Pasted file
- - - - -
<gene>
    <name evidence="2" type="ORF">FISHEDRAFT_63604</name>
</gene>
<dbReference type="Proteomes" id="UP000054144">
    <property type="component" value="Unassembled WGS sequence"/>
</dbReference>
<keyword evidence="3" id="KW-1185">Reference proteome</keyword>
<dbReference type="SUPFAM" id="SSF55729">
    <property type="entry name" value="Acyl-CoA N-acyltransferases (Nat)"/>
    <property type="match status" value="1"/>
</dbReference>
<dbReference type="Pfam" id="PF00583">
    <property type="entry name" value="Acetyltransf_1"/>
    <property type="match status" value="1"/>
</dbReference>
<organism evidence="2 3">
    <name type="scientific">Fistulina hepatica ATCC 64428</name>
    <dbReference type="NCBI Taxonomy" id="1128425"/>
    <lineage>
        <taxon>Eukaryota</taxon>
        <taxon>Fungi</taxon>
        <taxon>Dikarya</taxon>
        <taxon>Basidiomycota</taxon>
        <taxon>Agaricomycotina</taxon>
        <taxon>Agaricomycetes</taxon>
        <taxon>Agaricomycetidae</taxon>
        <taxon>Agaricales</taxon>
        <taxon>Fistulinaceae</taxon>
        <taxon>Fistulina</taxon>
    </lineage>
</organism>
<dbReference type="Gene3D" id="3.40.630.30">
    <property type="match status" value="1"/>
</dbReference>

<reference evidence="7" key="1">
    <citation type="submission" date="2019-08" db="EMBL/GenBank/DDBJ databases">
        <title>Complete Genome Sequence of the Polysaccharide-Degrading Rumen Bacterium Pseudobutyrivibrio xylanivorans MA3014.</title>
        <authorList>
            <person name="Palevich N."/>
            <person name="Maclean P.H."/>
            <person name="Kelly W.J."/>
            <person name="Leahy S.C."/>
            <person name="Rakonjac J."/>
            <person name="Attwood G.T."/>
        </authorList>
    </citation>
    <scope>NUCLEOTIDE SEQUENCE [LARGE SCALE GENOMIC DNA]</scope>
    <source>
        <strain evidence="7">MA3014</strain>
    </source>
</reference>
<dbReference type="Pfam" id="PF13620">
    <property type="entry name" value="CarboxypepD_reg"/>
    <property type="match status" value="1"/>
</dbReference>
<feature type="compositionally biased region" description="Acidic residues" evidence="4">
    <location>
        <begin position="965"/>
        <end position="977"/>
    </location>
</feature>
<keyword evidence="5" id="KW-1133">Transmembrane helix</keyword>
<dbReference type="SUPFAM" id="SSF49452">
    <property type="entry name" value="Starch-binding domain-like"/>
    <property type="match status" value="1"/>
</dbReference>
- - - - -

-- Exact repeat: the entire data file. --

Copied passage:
<gene>
    <name evidence="2" type="ORF">FISHEDRAFT_63604</name>
</gene>
<dbReference type="Proteomes" id="UP000054144">
    <property type="component" value="Unassembled WGS sequence"/>
</dbReference>
<keyword evidence="3" id="KW-1185">Reference proteome</keyword>
<dbReference type="SUPFAM" id="SSF55729">
    <property type="entry name" value="Acyl-CoA N-acyltransferases (Nat)"/>
    <property type="match status" value="1"/>
</dbReference>
<dbReference type="Pfam" id="PF00583">
    <property type="entry name" value="Acetyltransf_1"/>
    <property type="match status" value="1"/>
</dbReference>
<organism evidence="2 3">
    <name type="scientific">Fistulina hepatica ATCC 64428</name>
    <dbReference type="NCBI Taxonomy" id="1128425"/>
    <lineage>
        <taxon>Eukaryota</taxon>
        <taxon>Fungi</taxon>
        <taxon>Dikarya</taxon>
        <taxon>Basidiomycota</taxon>
        <taxon>Agaricomycotina</taxon>
        <taxon>Agaricomycetes</taxon>
        <taxon>Agaricomycetidae</taxon>
        <taxon>Agaricales</taxon>
        <taxon>Fistulinaceae</taxon>
        <taxon>Fistulina</taxon>
    </lineage>
</organism>
<dbReference type="Gene3D" id="3.40.630.30">
    <property type="match status" value="1"/>
</dbReference>

<reference evidence="7" key="1">
    <citation type="submission" date="2019-08" db="EMBL/GenBank/DDBJ databases">
        <title>Complete Genome Sequence of the Polysaccharide-Degrading Rumen Bacterium Pseudobutyrivibrio xylanivorans MA3014.</title>
        <authorList>
            <person name="Palevich N."/>
            <person name="Maclean P.H."/>
            <person name="Kelly W.J."/>
            <person name="Leahy S.C."/>
            <person name="Rakonjac J."/>
            <person name="Attwood G.T."/>
        </authorList>
    </citation>
    <scope>NUCLEOTIDE SEQUENCE [LARGE SCALE GENOMIC DNA]</scope>
    <source>
        <strain evidence="7">MA3014</strain>
    </source>
</reference>
<dbReference type="Pfam" id="PF13620">
    <property type="entry name" value="CarboxypepD_reg"/>
    <property type="match status" value="1"/>
</dbReference>
<feature type="compositionally biased region" description="Acidic residues" evidence="4">
    <location>
        <begin position="965"/>
        <end position="977"/>
    </location>
</feature>
<keyword evidence="5" id="KW-1133">Transmembrane helix</keyword>
<dbReference type="SUPFAM" id="SSF49452">
    <property type="entry name" value="Starch-binding domain-like"/>
    <property type="match status" value="1"/>
</dbReference>